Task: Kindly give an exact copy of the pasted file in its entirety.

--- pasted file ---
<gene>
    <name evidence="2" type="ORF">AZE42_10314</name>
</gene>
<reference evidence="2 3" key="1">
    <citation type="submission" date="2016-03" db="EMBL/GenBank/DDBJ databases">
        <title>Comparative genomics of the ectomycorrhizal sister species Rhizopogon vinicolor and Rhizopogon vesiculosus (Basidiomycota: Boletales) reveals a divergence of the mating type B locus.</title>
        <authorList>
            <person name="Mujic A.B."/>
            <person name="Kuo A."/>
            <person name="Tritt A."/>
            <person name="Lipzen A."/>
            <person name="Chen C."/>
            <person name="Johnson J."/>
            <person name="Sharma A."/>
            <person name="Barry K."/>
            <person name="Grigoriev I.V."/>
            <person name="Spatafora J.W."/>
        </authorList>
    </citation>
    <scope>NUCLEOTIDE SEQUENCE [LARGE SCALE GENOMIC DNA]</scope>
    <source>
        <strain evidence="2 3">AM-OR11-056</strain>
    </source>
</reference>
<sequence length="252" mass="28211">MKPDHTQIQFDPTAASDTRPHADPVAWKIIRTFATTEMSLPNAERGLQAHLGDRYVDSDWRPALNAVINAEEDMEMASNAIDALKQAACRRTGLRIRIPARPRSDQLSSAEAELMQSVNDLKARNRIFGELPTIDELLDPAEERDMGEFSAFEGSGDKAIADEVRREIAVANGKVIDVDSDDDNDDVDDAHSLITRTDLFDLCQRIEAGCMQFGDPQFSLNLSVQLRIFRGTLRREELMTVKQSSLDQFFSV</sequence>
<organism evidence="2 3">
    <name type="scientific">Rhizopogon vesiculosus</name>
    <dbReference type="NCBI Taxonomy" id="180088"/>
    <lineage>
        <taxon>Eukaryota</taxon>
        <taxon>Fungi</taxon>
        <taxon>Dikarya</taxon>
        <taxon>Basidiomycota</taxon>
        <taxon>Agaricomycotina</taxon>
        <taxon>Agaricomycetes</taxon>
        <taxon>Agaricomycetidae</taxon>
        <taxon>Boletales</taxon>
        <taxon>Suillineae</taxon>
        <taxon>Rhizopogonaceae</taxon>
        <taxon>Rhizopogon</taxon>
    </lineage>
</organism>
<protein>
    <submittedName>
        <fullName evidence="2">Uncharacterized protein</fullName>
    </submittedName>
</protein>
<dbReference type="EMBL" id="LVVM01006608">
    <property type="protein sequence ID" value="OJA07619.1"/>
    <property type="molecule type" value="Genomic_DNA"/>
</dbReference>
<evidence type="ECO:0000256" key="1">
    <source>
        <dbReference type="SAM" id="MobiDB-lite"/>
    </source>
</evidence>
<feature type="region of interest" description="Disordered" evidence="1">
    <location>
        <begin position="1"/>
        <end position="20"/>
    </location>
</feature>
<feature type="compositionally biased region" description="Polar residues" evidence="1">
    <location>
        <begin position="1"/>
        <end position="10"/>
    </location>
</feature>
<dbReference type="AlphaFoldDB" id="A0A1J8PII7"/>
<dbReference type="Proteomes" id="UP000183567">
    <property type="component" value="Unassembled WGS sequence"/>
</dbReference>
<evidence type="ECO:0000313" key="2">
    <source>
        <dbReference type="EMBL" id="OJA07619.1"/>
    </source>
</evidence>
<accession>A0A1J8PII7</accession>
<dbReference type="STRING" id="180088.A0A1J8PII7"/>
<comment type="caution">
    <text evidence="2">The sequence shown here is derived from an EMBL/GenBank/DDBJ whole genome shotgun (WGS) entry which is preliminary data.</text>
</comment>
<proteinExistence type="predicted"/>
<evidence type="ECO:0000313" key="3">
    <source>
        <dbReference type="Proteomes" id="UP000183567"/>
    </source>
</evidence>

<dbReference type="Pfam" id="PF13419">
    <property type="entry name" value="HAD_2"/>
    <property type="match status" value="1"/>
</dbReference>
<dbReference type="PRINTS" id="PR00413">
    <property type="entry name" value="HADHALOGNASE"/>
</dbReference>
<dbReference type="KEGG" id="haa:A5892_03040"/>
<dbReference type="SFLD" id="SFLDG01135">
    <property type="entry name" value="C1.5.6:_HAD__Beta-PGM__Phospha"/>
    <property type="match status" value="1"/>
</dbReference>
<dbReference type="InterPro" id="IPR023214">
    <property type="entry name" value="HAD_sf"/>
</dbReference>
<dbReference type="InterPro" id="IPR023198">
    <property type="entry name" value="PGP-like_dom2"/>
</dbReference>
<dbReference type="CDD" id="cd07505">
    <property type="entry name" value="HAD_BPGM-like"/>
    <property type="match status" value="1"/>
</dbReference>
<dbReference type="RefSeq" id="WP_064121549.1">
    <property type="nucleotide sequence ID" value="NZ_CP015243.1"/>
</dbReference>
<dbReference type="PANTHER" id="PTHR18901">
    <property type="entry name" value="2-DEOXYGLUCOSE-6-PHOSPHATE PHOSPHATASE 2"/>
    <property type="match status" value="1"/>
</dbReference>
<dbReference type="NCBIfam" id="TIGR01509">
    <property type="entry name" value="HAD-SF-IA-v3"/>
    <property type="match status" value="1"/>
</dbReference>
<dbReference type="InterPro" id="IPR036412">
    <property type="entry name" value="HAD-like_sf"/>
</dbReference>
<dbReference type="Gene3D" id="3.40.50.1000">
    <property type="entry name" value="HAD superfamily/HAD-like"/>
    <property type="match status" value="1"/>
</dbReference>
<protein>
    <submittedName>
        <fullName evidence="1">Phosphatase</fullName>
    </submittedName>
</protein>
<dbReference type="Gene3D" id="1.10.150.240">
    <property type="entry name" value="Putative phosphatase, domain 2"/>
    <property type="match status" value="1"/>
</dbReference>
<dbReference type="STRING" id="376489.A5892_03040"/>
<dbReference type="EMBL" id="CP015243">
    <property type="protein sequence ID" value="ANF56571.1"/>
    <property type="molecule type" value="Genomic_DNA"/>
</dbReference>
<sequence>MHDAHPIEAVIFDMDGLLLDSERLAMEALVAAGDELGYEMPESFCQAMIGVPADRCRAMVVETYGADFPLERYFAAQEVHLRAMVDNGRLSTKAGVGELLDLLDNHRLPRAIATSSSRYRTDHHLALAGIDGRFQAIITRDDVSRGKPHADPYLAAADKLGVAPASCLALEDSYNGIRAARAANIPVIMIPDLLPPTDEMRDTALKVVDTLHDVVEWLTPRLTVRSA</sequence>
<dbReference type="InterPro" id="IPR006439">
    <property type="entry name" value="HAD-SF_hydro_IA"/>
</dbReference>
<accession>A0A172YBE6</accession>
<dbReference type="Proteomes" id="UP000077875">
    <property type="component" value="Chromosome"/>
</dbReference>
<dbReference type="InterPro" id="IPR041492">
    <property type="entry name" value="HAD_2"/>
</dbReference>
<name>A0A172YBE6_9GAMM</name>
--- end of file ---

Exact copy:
<gene>
    <name evidence="2" type="ORF">AZE42_10314</name>
</gene>
<reference evidence="2 3" key="1">
    <citation type="submission" date="2016-03" db="EMBL/GenBank/DDBJ databases">
        <title>Comparative genomics of the ectomycorrhizal sister species Rhizopogon vinicolor and Rhizopogon vesiculosus (Basidiomycota: Boletales) reveals a divergence of the mating type B locus.</title>
        <authorList>
            <person name="Mujic A.B."/>
            <person name="Kuo A."/>
            <person name="Tritt A."/>
            <person name="Lipzen A."/>
            <person name="Chen C."/>
            <person name="Johnson J."/>
            <person name="Sharma A."/>
            <person name="Barry K."/>
            <person name="Grigoriev I.V."/>
            <person name="Spatafora J.W."/>
        </authorList>
    </citation>
    <scope>NUCLEOTIDE SEQUENCE [LARGE SCALE GENOMIC DNA]</scope>
    <source>
        <strain evidence="2 3">AM-OR11-056</strain>
    </source>
</reference>
<sequence length="252" mass="28211">MKPDHTQIQFDPTAASDTRPHADPVAWKIIRTFATTEMSLPNAERGLQAHLGDRYVDSDWRPALNAVINAEEDMEMASNAIDALKQAACRRTGLRIRIPARPRSDQLSSAEAELMQSVNDLKARNRIFGELPTIDELLDPAEERDMGEFSAFEGSGDKAIADEVRREIAVANGKVIDVDSDDDNDDVDDAHSLITRTDLFDLCQRIEAGCMQFGDPQFSLNLSVQLRIFRGTLRREELMTVKQSSLDQFFSV</sequence>
<organism evidence="2 3">
    <name type="scientific">Rhizopogon vesiculosus</name>
    <dbReference type="NCBI Taxonomy" id="180088"/>
    <lineage>
        <taxon>Eukaryota</taxon>
        <taxon>Fungi</taxon>
        <taxon>Dikarya</taxon>
        <taxon>Basidiomycota</taxon>
        <taxon>Agaricomycotina</taxon>
        <taxon>Agaricomycetes</taxon>
        <taxon>Agaricomycetidae</taxon>
        <taxon>Boletales</taxon>
        <taxon>Suillineae</taxon>
        <taxon>Rhizopogonaceae</taxon>
        <taxon>Rhizopogon</taxon>
    </lineage>
</organism>
<protein>
    <submittedName>
        <fullName evidence="2">Uncharacterized protein</fullName>
    </submittedName>
</protein>
<dbReference type="EMBL" id="LVVM01006608">
    <property type="protein sequence ID" value="OJA07619.1"/>
    <property type="molecule type" value="Genomic_DNA"/>
</dbReference>
<evidence type="ECO:0000256" key="1">
    <source>
        <dbReference type="SAM" id="MobiDB-lite"/>
    </source>
</evidence>
<feature type="region of interest" description="Disordered" evidence="1">
    <location>
        <begin position="1"/>
        <end position="20"/>
    </location>
</feature>
<feature type="compositionally biased region" description="Polar residues" evidence="1">
    <location>
        <begin position="1"/>
        <end position="10"/>
    </location>
</feature>
<dbReference type="AlphaFoldDB" id="A0A1J8PII7"/>
<dbReference type="Proteomes" id="UP000183567">
    <property type="component" value="Unassembled WGS sequence"/>
</dbReference>
<evidence type="ECO:0000313" key="2">
    <source>
        <dbReference type="EMBL" id="OJA07619.1"/>
    </source>
</evidence>
<accession>A0A1J8PII7</accession>
<dbReference type="STRING" id="180088.A0A1J8PII7"/>
<comment type="caution">
    <text evidence="2">The sequence shown here is derived from an EMBL/GenBank/DDBJ whole genome shotgun (WGS) entry which is preliminary data.</text>
</comment>
<proteinExistence type="predicted"/>
<evidence type="ECO:0000313" key="3">
    <source>
        <dbReference type="Proteomes" id="UP000183567"/>
    </source>
</evidence>

<dbReference type="Pfam" id="PF13419">
    <property type="entry name" value="HAD_2"/>
    <property type="match status" value="1"/>
</dbReference>
<dbReference type="PRINTS" id="PR00413">
    <property type="entry name" value="HADHALOGNASE"/>
</dbReference>
<dbReference type="KEGG" id="haa:A5892_03040"/>
<dbReference type="SFLD" id="SFLDG01135">
    <property type="entry name" value="C1.5.6:_HAD__Beta-PGM__Phospha"/>
    <property type="match status" value="1"/>
</dbReference>
<dbReference type="InterPro" id="IPR023214">
    <property type="entry name" value="HAD_sf"/>
</dbReference>
<dbReference type="InterPro" id="IPR023198">
    <property type="entry name" value="PGP-like_dom2"/>
</dbReference>
<dbReference type="CDD" id="cd07505">
    <property type="entry name" value="HAD_BPGM-like"/>
    <property type="match status" value="1"/>
</dbReference>
<dbReference type="RefSeq" id="WP_064121549.1">
    <property type="nucleotide sequence ID" value="NZ_CP015243.1"/>
</dbReference>
<dbReference type="PANTHER" id="PTHR18901">
    <property type="entry name" value="2-DEOXYGLUCOSE-6-PHOSPHATE PHOSPHATASE 2"/>
    <property type="match status" value="1"/>
</dbReference>
<dbReference type="NCBIfam" id="TIGR01509">
    <property type="entry name" value="HAD-SF-IA-v3"/>
    <property type="match status" value="1"/>
</dbReference>
<dbReference type="InterPro" id="IPR036412">
    <property type="entry name" value="HAD-like_sf"/>
</dbReference>
<dbReference type="Gene3D" id="3.40.50.1000">
    <property type="entry name" value="HAD superfamily/HAD-like"/>
    <property type="match status" value="1"/>
</dbReference>
<protein>
    <submittedName>
        <fullName evidence="1">Phosphatase</fullName>
    </submittedName>
</protein>
<dbReference type="Gene3D" id="1.10.150.240">
    <property type="entry name" value="Putative phosphatase, domain 2"/>
    <property type="match status" value="1"/>
</dbReference>
<dbReference type="STRING" id="376489.A5892_03040"/>
<dbReference type="EMBL" id="CP015243">
    <property type="protein sequence ID" value="ANF56571.1"/>
    <property type="molecule type" value="Genomic_DNA"/>
</dbReference>
<sequence>MHDAHPIEAVIFDMDGLLLDSERLAMEALVAAGDELGYEMPESFCQAMIGVPADRCRAMVVETYGADFPLERYFAAQEVHLRAMVDNGRLSTKAGVGELLDLLDNHRLPRAIATSSSRYRTDHHLALAGIDGRFQAIITRDDVSRGKPHADPYLAAADKLGVAPASCLALEDSYNGIRAARAANIPVIMIPDLLPPTDEMRDTALKVVDTLHDVVEWLTPRLTVRSA</sequence>
<dbReference type="InterPro" id="IPR006439">
    <property type="entry name" value="HAD-SF_hydro_IA"/>
</dbReference>
<accession>A0A172YBE6</accession>
<dbReference type="Proteomes" id="UP000077875">
    <property type="component" value="Chromosome"/>
</dbReference>
<dbReference type="InterPro" id="IPR041492">
    <property type="entry name" value="HAD_2"/>
</dbReference>
<name>A0A172YBE6_9GAMM</name>